As we have seen, constitutional conventions and unwritten constitution can be said to be one and the same. The difficulty arises when one tries to differentiate between conventions and the constitution itself, and because of the lack of a written constitution within the United Kingdom, it is more difficult to know what forms part of the constitution than it is for the electorates of America, Canada or even South Africa. The conventions form an integral part of the constitution, along with legislation and judge-made law, and so their relationship is enduring.

So the long and the short of it is this – John, don’t fret: we already have a constitution. 


[1] Scotland’s Future: from the Referendum to Independence and a Written Constitution, accessed 13/7/14.

[2] The United States Constitution, accessed 13/7/14.

[3] The Constitution of Canada, accessed 13/7/14.

[4]For example, Constitutional Reform Act 2005, Acts of Union.

[5]For example, Magna Cart 1215, Human Rights Act 1998.

[6] Colin Turpin and Adam Tomkins, British Government and the Constitution, (7th Edition Cambridge Books Online 2011).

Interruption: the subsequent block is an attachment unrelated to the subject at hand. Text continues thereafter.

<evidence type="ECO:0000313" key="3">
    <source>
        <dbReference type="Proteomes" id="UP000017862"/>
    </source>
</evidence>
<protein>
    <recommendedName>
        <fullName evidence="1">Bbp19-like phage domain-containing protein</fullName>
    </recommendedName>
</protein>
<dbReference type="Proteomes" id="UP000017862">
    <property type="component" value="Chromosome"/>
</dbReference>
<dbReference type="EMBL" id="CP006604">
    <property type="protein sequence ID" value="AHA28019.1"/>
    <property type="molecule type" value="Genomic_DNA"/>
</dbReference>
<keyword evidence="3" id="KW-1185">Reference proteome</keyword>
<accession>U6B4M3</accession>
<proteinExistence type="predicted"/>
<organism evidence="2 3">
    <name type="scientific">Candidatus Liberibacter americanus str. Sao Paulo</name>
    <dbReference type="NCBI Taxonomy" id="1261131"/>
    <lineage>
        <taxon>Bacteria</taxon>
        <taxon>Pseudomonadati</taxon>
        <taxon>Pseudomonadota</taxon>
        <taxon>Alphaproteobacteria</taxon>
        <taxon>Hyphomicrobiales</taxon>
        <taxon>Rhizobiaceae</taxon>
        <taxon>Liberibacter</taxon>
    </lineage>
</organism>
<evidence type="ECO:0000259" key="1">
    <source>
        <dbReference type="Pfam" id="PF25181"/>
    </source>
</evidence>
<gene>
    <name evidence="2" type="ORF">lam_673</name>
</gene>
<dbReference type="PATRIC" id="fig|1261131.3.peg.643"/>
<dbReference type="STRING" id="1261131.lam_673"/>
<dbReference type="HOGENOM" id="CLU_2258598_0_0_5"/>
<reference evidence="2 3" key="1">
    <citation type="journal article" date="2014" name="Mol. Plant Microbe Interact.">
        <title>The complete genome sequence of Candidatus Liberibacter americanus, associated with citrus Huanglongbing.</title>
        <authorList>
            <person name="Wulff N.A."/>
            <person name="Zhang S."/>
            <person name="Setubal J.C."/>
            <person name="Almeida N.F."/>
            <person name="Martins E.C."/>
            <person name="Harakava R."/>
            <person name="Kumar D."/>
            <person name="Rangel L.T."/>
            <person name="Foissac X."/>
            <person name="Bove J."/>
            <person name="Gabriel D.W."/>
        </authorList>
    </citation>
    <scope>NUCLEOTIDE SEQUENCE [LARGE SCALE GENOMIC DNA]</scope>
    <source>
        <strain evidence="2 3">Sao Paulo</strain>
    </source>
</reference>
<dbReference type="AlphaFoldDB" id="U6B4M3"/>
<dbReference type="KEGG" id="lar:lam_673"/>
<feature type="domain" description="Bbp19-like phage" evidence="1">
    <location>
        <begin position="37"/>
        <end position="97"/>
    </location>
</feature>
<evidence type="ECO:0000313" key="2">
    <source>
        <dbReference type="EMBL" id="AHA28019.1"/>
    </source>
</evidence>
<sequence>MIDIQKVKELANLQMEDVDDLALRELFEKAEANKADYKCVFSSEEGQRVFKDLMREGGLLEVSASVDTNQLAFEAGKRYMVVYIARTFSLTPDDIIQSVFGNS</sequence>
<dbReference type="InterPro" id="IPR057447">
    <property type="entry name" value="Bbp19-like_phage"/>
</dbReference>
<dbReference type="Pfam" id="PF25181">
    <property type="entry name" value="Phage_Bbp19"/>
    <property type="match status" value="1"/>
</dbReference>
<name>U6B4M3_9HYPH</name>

[7]A.W. Bradley and K.D. Ewing, Constitutional & Administrative Law, (15th Edition Pearson 2011).


[9]95 E.R. 807.

[10] 116 U.S. 616 (1886) accessed through accessed on 19/3/13.

[11]Colin R. Munro, Studies in Constitutional Law, (Butterworths London 1987).

[12] AV Dicey, Introduction to the study of the law of the Constitution, (Macmillan & Co Ltd. London 1961).

[13] Colin Turpin and Adam Tomkins, British Government and the Constitution, (7th Edition Cambridge Books Online 2011).

[14]A.W. Bradley and K.D. Ewing, Constitutional & Administrative Law, (15th Edition Pearson 2011).

[15]Colin Turpin, British Government and the Constitution, Text Cases & Materials, (4th Edition Butterworths 1999).

[16] UK Parliament, accessed 13/7/14.

[17] Scottish Government, The Sewel Convention: Key Features accessed 19/3/14.

[18]Colin Turpin, British Government and the Constitution, Text Cases & Materials, (4th Edition Butterworths 1999).

[19] [2012] UKUT 313 (AAC).

[20] [2003] EWCA Civ 1002.

[21] Fox News, ‘Cruz, Feinstein tangle over 2nd Amendment as panel approves assault-weapons ban’ accessed on 15/7/14.

[22] Kate Dailey, BBC News, ‘US gun debate: Could Obama’s guns plan work?’ accessed on 15/7/14.

Facebook Comments